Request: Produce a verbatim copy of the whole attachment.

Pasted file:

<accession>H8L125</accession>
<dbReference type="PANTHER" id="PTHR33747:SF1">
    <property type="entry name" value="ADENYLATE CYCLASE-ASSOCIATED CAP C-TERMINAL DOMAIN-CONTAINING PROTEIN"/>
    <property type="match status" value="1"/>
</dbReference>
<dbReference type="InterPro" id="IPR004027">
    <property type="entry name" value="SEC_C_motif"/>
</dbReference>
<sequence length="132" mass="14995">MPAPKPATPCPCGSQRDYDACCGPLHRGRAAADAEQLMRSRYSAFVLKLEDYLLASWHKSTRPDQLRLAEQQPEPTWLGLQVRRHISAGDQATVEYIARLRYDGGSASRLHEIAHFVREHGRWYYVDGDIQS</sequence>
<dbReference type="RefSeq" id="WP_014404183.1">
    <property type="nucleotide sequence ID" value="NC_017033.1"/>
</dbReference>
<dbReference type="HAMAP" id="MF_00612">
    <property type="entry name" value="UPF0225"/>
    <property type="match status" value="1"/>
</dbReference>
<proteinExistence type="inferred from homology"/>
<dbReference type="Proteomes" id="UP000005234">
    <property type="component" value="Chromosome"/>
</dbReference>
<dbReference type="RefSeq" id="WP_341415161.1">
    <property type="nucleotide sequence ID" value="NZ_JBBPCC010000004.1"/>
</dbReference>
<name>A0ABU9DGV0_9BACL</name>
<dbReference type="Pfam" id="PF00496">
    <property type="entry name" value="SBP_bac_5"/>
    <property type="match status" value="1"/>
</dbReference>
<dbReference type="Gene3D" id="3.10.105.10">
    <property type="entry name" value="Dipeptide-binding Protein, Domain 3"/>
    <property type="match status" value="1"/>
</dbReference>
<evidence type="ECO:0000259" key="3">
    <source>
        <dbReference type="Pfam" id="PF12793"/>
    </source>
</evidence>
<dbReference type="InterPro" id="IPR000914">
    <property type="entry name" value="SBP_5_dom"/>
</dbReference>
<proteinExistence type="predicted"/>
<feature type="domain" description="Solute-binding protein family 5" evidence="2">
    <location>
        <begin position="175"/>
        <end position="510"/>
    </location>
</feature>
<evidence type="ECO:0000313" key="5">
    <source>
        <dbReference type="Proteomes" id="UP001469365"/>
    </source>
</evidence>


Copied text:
<accession>H8L125</accession>
<dbReference type="PANTHER" id="PTHR33747:SF1">
    <property type="entry name" value="ADENYLATE CYCLASE-ASSOCIATED CAP C-TERMINAL DOMAIN-CONTAINING PROTEIN"/>
    <property type="match status" value="1"/>
</dbReference>
<dbReference type="InterPro" id="IPR004027">
    <property type="entry name" value="SEC_C_motif"/>
</dbReference>
<sequence length="132" mass="14995">MPAPKPATPCPCGSQRDYDACCGPLHRGRAAADAEQLMRSRYSAFVLKLEDYLLASWHKSTRPDQLRLAEQQPEPTWLGLQVRRHISAGDQATVEYIARLRYDGGSASRLHEIAHFVREHGRWYYVDGDIQS</sequence>
<dbReference type="RefSeq" id="WP_014404183.1">
    <property type="nucleotide sequence ID" value="NC_017033.1"/>
</dbReference>
<dbReference type="HAMAP" id="MF_00612">
    <property type="entry name" value="UPF0225"/>
    <property type="match status" value="1"/>
</dbReference>
<proteinExistence type="inferred from homology"/>
<dbReference type="Proteomes" id="UP000005234">
    <property type="component" value="Chromosome"/>
</dbReference>
<dbReference type="RefSeq" id="WP_341415161.1">
    <property type="nucleotide sequence ID" value="NZ_JBBPCC010000004.1"/>
</dbReference>
<name>A0ABU9DGV0_9BACL</name>
<dbReference type="Pfam" id="PF00496">
    <property type="entry name" value="SBP_bac_5"/>
    <property type="match status" value="1"/>
</dbReference>
<dbReference type="Gene3D" id="3.10.105.10">
    <property type="entry name" value="Dipeptide-binding Protein, Domain 3"/>
    <property type="match status" value="1"/>
</dbReference>
<evidence type="ECO:0000259" key="3">
    <source>
        <dbReference type="Pfam" id="PF12793"/>
    </source>
</evidence>
<dbReference type="InterPro" id="IPR000914">
    <property type="entry name" value="SBP_5_dom"/>
</dbReference>
<proteinExistence type="predicted"/>
<feature type="domain" description="Solute-binding protein family 5" evidence="2">
    <location>
        <begin position="175"/>
        <end position="510"/>
    </location>
</feature>
<evidence type="ECO:0000313" key="5">
    <source>
        <dbReference type="Proteomes" id="UP001469365"/>
    </source>
</evidence>